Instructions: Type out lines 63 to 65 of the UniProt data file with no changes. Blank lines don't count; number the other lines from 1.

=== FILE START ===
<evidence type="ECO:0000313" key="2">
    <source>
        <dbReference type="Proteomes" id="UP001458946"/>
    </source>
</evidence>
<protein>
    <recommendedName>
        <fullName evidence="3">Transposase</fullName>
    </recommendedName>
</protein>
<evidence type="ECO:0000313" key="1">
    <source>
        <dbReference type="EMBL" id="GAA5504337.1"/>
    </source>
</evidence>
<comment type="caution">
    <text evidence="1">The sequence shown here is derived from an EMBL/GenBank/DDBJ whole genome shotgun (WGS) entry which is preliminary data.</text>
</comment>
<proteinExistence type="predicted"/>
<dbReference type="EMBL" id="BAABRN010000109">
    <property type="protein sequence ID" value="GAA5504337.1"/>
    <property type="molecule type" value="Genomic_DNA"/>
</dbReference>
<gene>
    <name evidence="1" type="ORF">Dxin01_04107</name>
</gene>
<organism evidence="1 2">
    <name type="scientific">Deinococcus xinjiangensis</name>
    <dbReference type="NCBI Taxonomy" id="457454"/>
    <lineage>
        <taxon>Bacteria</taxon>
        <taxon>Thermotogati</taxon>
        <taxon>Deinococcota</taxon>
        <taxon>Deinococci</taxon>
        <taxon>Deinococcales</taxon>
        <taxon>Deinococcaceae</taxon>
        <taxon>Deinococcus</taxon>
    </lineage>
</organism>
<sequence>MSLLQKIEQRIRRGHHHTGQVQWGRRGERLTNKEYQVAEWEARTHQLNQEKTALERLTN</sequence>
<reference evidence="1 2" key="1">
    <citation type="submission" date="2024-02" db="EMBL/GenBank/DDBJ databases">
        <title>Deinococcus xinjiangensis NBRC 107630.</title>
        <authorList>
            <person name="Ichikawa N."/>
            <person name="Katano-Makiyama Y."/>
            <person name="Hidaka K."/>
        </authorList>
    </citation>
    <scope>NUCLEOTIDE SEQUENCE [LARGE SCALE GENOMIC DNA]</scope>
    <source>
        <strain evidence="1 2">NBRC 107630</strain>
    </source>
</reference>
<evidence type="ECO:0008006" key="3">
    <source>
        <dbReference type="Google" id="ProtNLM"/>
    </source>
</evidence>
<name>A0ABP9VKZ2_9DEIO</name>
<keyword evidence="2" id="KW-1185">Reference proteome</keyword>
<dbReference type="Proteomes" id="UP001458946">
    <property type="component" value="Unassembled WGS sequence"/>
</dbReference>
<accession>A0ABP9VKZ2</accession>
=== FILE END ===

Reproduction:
    <property type="component" value="Unassembled WGS sequence"/>
</dbReference>
<accession>A0ABP9VKZ2</accession>